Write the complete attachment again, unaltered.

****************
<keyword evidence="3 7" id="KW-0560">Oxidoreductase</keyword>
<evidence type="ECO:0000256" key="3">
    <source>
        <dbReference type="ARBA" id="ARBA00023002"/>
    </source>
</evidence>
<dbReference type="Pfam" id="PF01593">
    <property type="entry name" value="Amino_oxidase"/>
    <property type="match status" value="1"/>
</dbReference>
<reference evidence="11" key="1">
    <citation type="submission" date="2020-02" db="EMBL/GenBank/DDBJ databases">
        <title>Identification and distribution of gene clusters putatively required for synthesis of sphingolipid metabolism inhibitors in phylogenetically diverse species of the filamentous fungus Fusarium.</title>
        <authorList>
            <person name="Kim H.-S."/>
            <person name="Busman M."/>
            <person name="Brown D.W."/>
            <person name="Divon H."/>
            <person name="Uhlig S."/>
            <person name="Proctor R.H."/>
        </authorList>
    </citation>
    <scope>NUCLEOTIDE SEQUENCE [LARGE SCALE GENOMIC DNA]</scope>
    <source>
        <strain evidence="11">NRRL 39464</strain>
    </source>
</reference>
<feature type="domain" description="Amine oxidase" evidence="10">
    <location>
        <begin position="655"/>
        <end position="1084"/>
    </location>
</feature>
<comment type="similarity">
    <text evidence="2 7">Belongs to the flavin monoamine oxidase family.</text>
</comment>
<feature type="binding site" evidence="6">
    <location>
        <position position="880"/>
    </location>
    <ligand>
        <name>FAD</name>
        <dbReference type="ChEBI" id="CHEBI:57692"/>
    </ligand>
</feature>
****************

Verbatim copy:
<keyword evidence="3 7" id="KW-0560">Oxidoreductase</keyword>
<evidence type="ECO:0000256" key="3">
    <source>
        <dbReference type="ARBA" id="ARBA00023002"/>
    </source>
</evidence>
<dbReference type="Pfam" id="PF01593">
    <property type="entry name" value="Amino_oxidase"/>
    <property type="match status" value="1"/>
</dbReference>
<reference evidence="11" key="1">
    <citation type="submission" date="2020-02" db="EMBL/GenBank/DDBJ databases">
        <title>Identification and distribution of gene clusters putatively required for synthesis of sphingolipid metabolism inhibitors in phylogenetically diverse species of the filamentous fungus Fusarium.</title>
        <authorList>
            <person name="Kim H.-S."/>
            <person name="Busman M."/>
            <person name="Brown D.W."/>
            <person name="Divon H."/>
            <person name="Uhlig S."/>
            <person name="Proctor R.H."/>
        </authorList>
    </citation>
    <scope>NUCLEOTIDE SEQUENCE [LARGE SCALE GENOMIC DNA]</scope>
    <source>
        <strain evidence="11">NRRL 39464</strain>
    </source>
</reference>
<feature type="domain" description="Amine oxidase" evidence="10">
    <location>
        <begin position="655"/>
        <end position="1084"/>
    </location>
</feature>
<comment type="similarity">
    <text evidence="2 7">Belongs to the flavin monoamine oxidase family.</text>
</comment>
<feature type="binding site" evidence="6">
    <location>
        <position position="880"/>
    </location>
    <ligand>
        <name>FAD</name>
        <dbReference type="ChEBI" id="CHEBI:57692"/>
    </ligand>
</feature>